The median projection of T6 reaches beyond the lateral projections (Figs 7, 15) (in T. hakkariensis  sp. n. this projection extends at most to the level of the lateral projections, and in T. pubescens  the median projection has at its apex a small emargination or is at least truncated). The surface of T6 is shining, with fine punctures widely scattered especially in the centre of both sides; the punctures are often separated by a few puncture diameter. Trachusa balcanica  sp. n. and T. hakkariensis  sp. n. are similar with an on average only slightly denser punctation, while the punctation in T. pubescens  and T. verhoeffi  is noticeably coarser and denser. The punctures in these two species are usually subcontiguous.


Seven males examined from Turkey (including the type specimen) have a relatively narrow transverse yellow band on the vertex, broken in the middle and clearly separated from the yellow maculation on the genal area. In just one of these specimens, the yellow band is merged with the yellow maculation on the genal area. One specimen (from Konya in Turkey) has two small yellow spots between the lateral yellow bands on T2, a character which is often also present in T. pubescens  (see Fig. 11D). The mesepisternum is black in all specimens. The Armenian population is distinguished from the Turkish population by the unified yellow colouration on gena and vertex. Three of the six males examined have a yellow mesepisternal spot, while it is black in the others. Only one specimen is available from the central Iranian population, and this is the largest specimen of all the T. pubescens  s. l. examined. Already in the initial PCA, this specimen proved to be different from all other individuals of the complex (Fig. 2, see above). It has a large yellow spot on mesepisternum and the vertex has scattered, short hairs (longer and denser in the other populations). While the PCA places the specimens of these three populations (Armenia, Iran, Turkey) in different clusters (Fig. 5), this difference does not become evident in the Discriminant Analysis (DA) (Fig. 6).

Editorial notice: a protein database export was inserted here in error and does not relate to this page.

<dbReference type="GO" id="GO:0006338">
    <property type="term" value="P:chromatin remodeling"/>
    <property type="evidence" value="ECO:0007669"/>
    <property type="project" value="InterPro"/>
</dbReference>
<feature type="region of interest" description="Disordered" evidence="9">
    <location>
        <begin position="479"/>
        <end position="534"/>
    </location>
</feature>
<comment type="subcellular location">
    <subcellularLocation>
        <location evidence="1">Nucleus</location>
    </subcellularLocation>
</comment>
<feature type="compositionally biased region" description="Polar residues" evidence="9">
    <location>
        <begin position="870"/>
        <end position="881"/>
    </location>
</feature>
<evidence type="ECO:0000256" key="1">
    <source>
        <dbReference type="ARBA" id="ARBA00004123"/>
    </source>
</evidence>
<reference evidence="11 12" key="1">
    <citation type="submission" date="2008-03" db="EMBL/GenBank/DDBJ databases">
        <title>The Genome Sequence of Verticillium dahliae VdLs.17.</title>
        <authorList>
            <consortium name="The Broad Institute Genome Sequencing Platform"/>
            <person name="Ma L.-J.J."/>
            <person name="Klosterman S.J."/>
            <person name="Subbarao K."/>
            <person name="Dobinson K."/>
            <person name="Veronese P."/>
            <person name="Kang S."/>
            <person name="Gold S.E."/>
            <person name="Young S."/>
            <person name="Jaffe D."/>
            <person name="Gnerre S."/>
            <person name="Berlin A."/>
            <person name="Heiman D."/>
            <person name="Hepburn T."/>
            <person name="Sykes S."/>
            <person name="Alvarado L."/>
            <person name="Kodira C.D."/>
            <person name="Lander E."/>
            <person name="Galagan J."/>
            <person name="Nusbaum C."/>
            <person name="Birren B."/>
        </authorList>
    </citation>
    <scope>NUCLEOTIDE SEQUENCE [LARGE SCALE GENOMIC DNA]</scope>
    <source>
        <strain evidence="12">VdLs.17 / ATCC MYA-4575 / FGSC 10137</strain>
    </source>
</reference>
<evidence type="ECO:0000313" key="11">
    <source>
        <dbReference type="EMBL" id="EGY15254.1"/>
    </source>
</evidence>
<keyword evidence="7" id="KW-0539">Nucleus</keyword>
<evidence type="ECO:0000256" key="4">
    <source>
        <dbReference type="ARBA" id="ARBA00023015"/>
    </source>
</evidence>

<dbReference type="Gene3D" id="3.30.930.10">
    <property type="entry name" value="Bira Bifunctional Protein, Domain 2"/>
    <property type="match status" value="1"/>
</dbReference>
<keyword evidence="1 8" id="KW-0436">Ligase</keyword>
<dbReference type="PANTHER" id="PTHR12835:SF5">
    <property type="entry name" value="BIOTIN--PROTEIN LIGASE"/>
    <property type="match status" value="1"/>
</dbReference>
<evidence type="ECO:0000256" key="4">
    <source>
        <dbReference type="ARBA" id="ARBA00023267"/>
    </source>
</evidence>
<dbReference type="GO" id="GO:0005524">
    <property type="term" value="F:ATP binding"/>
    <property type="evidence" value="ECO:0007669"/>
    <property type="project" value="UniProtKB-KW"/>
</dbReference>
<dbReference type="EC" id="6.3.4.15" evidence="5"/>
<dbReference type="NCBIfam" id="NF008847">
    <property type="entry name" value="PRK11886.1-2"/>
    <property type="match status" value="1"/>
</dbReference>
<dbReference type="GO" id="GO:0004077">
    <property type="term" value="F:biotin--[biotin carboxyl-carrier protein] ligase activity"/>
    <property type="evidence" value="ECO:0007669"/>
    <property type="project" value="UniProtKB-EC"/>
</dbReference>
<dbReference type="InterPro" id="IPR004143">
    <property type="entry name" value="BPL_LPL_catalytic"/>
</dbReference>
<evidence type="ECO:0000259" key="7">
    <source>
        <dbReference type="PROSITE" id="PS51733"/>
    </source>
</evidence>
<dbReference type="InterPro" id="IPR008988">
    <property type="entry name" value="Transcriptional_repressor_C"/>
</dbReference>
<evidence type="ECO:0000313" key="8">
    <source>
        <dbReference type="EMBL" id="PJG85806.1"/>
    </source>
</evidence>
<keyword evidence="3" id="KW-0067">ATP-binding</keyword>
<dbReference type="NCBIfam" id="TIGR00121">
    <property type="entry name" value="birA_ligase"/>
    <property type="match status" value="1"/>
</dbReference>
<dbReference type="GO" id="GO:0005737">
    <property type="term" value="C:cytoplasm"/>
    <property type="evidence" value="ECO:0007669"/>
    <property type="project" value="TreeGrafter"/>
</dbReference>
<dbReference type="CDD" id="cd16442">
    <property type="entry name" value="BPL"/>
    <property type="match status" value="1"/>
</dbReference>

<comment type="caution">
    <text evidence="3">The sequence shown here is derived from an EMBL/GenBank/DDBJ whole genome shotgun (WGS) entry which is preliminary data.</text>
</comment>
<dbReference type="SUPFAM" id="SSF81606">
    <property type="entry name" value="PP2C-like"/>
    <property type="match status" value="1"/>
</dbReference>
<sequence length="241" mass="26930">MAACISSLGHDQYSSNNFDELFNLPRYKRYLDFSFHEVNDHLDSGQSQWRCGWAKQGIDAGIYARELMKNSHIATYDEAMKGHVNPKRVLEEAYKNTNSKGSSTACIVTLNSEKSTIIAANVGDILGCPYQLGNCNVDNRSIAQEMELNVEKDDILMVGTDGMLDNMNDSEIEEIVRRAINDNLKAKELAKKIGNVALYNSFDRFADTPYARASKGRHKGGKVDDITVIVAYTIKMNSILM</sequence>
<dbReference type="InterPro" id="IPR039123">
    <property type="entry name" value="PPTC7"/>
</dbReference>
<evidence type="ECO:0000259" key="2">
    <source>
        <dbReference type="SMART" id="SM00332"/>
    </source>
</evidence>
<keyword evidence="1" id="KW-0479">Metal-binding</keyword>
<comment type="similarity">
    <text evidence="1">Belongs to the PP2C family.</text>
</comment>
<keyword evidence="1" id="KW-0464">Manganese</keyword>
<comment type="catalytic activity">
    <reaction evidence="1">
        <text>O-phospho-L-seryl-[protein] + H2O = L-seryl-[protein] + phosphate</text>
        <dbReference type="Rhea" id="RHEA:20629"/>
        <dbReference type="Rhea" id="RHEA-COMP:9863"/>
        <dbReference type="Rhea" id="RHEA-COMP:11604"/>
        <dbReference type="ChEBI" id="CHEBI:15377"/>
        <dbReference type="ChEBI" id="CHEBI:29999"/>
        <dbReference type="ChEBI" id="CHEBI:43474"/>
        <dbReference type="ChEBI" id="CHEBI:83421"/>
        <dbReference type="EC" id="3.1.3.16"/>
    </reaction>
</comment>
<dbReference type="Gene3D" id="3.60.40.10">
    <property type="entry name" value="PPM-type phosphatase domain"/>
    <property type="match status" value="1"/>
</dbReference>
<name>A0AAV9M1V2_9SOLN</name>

The distribution of T. maxima  extends in the west from the northern slopes of the Taurus Mountains in Turkey to Ankara in Inner Anatolia in the north. It was also found in the Turkish south-eastern provinces of Kahraman Maraş and Adıyaman. Separated, possibly isolated populations are present in Armenia and central Iran (Isfahan). While some morphometric and colouration differences exist between the Turkish, Armenian and Iranian populations, the material is not comprehensive enough to justify the assignment to different taxa, for example to subspecies.

Flower preference.

In Armenia, the species was found visiting the large yellow flowers of Phlomis  sp. (M.K.).


The type locality is the Pisidian Taurus, where it was collected in 1928 (ZMB). Another male and a female were collected there at the same time (cMAV, ZMB). According to Friese (1931) the collector was the speleologist P. Weirather (not noted on specimen labels), and his collection activities and travel itineraries (Pretner 2011) point to the year 1929. The exact type locality could not be identified but it is likely that it is situated in the area around Isparta.